Inquiry based learning is about giving a little bit more responsibility to students for their own learning, using their curiosity and enthusiasm to drive the learning process, according to Peter Gray. (Photo: Jøran Wærdahl, Klipp og lim media)
Inquiry based learning is about giving a little bit more responsibility to students for their own learning, using their curiosity and enthusiasm to drive the learning process, according to Peter Gray. (Photo: Jøran Wærdahl, Klipp og lim media)

Passion for science begins with inquiry

Inquiry-based learning can stimulate greater student interest in science and scientific careers. A team of researchers has been working on implementing such teaching methods in schools across Europe.

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What are the best methods to teach science in school? How do teachers reinforce passion for science?

For two years now, researchers from 15 European countries have worked together to promote inquiry-based science teaching methods.

“Inquiry based learning essentially is about giving a little bit more autonomy or responsibility to students for their own learning, using their curiosity and enthusiasm to promote the learning process,” says Peter Gray, project manager of S-TEAM.

S‐TEAM stands for Science Teacher Education Advanced Methods and the project is funded by the European Union. Its goal has been to help policymakers, teacher educators and teachers pave the way for a more inquiry-based learning in classrooms across the continent. It was initiated by the Norwegian University of Science and Technology in May 2009 and wraps-up at the end of this month.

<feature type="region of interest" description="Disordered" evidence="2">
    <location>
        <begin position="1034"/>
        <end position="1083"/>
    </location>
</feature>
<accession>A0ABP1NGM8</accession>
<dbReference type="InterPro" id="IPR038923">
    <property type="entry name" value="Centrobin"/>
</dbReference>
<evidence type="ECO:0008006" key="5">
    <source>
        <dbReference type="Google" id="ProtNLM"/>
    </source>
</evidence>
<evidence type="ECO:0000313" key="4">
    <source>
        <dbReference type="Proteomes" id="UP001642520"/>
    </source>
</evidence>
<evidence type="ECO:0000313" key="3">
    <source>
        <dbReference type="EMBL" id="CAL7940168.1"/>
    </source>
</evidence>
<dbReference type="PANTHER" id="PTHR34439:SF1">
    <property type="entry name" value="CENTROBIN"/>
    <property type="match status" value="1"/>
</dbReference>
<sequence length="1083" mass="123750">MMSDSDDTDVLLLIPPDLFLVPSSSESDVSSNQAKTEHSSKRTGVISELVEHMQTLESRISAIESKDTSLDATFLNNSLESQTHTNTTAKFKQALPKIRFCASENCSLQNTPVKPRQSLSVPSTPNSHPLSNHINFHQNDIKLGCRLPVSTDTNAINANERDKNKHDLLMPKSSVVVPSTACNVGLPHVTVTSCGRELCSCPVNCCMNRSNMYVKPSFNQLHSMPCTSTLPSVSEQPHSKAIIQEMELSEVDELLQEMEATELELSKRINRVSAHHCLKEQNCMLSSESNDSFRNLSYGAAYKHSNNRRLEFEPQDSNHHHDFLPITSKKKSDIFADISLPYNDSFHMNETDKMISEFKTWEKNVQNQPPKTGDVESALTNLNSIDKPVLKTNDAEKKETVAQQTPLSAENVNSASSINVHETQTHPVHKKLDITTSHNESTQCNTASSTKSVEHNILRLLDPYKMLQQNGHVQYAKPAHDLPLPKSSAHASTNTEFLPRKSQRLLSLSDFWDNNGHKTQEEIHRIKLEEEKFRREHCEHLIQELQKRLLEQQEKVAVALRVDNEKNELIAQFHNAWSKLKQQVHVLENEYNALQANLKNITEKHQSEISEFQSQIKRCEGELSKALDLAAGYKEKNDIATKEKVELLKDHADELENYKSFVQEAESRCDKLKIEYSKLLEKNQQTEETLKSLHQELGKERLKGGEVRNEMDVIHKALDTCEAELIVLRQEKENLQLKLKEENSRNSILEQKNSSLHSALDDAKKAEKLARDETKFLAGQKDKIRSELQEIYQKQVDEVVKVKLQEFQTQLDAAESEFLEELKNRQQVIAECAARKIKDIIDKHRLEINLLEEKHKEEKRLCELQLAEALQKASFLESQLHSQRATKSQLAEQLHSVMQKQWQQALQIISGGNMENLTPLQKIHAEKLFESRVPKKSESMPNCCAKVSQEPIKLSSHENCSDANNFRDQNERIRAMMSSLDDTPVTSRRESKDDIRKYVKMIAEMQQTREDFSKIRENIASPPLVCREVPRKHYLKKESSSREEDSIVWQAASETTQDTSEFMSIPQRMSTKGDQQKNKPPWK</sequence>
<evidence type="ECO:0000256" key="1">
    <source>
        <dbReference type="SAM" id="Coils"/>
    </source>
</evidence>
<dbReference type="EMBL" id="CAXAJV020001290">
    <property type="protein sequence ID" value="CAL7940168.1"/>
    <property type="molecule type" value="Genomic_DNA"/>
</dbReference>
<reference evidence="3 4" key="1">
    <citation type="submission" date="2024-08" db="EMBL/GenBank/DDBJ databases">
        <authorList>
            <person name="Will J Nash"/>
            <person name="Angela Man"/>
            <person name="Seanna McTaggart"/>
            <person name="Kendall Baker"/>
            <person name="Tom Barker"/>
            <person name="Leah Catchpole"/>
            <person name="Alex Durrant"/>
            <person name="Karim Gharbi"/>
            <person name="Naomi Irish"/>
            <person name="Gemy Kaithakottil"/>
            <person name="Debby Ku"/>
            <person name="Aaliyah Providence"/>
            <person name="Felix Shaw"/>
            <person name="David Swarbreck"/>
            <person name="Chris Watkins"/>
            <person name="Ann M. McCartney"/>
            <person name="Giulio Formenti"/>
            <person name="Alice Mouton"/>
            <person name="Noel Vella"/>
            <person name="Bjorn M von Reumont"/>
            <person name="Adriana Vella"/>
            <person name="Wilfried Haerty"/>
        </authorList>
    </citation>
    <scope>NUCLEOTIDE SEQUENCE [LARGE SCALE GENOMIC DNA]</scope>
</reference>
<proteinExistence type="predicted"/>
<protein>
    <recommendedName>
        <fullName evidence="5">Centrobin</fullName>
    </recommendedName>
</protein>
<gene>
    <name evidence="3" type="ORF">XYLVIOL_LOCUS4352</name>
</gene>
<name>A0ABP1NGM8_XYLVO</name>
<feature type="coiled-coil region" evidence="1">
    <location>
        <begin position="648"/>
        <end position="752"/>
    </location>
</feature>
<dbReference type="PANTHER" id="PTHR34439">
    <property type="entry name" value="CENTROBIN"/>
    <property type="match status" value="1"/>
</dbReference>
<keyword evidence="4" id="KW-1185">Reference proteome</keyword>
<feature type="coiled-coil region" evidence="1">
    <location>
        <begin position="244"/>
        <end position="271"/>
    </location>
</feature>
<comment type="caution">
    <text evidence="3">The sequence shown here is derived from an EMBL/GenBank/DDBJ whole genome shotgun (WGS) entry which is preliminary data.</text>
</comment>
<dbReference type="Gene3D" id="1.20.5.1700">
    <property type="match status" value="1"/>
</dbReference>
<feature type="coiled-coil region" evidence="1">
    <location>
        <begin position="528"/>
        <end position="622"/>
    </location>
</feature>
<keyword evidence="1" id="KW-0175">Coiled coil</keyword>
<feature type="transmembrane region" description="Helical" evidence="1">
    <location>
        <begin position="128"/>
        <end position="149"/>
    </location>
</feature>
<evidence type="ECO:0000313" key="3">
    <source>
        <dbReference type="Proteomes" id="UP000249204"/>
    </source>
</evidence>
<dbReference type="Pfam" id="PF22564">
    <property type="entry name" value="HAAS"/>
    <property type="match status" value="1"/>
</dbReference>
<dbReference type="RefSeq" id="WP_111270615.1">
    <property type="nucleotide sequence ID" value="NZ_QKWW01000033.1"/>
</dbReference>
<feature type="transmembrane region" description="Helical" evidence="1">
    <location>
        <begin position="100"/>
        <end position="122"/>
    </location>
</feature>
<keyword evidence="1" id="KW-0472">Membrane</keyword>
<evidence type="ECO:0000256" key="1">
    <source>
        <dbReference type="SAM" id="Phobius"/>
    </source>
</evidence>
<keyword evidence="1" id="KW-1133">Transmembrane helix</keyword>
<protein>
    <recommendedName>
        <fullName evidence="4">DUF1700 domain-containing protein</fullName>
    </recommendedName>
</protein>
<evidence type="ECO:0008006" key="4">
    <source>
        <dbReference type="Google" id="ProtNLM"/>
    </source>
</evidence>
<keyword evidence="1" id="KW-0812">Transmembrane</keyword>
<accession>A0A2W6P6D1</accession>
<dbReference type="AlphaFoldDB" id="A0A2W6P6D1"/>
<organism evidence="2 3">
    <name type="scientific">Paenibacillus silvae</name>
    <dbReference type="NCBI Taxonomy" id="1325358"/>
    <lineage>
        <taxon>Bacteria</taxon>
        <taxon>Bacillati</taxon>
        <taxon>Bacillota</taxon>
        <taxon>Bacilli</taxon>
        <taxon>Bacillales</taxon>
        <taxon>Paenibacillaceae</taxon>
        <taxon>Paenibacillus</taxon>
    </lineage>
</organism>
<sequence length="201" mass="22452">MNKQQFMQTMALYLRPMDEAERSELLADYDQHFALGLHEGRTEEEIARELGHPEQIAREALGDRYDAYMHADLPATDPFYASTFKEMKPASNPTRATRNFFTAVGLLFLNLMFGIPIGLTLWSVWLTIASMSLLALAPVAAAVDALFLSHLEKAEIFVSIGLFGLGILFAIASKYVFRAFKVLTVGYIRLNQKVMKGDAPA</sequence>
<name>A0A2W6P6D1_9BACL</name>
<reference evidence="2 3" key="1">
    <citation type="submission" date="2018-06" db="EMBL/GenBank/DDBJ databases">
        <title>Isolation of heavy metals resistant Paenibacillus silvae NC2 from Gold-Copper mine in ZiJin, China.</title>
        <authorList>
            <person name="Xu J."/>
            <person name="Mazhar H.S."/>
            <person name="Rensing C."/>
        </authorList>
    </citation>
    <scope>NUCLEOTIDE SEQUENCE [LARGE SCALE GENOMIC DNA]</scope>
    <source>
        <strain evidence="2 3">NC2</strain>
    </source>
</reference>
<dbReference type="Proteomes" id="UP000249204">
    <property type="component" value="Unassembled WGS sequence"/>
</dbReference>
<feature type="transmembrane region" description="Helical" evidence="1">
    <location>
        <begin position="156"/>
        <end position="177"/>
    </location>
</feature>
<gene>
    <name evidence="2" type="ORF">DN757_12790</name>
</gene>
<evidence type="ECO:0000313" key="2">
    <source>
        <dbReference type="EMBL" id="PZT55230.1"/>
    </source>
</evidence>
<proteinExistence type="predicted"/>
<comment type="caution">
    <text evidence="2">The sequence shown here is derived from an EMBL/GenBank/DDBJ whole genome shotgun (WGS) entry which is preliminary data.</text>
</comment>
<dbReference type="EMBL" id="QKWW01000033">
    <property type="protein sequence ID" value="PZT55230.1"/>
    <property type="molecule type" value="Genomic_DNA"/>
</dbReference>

Peter Gray, project manager of S-TEAM. (Photo: Rune Dahl, NTNU)
Peter Gray, project manager of S-TEAM. (Photo: Rune Dahl, NTNU)

Interest in science is on the rise

The interest in science education in Europe has been on the rise in the past few years, but Gray suspects that this has more to do with the current economic climate and high unemployment rates than a heightened interest in science topics.

In difficult times, science careers are generally more attractive as they’re stable and available.

The S-TEAM project is therefore not about attracting more people to study science in school, but to incite student interest in science in the hope that many will aim for long careers in science out of passion, and not necessity.


S-TEAM was initiated by Norwegian University of Science and Technology. Institutions in 15 European countries are involved in the project, among them most Nordic countries.

Gray says the strong presence of the Nordic nations is a consequence of networking from its Norwegian origin, but adds that they particularly wanted to include Finnish universities.

“Finland’s education system is always regarded as one of the best in Europe so it’d be useful to know what they’re thinking,” he says.

In the most recent report from Programme for International Student Assessment (PISA), Finnish students are ranked second best in the world in science, while Estonia is the only other European country in the top 10, down at ninth place.. Norway is ranked number 24, Denmark number 26 and Sweden number 29.)

“Our main purpose was to work with teachers and teacher educators to help them overcome any obstacles they might encounter in bringing in inquiry-based education,” says Gray. We’ve been very successful in doing that.”

Inquiry-based education

Gray explains that it is important not to confuse inquiry-based learning with discovery learning. Inquiry doesn’t mean that children just set off to explore whatever they want in science or any other area.

Instead, students follow up on their own ideas with a teacher’s guidance, within a particular topic which is relevant to the class.

The idea is that the teacher stands back a little bit and asks questions such as ‘what if ...’, and then encourages the class to go investigate about the question according to their own interest.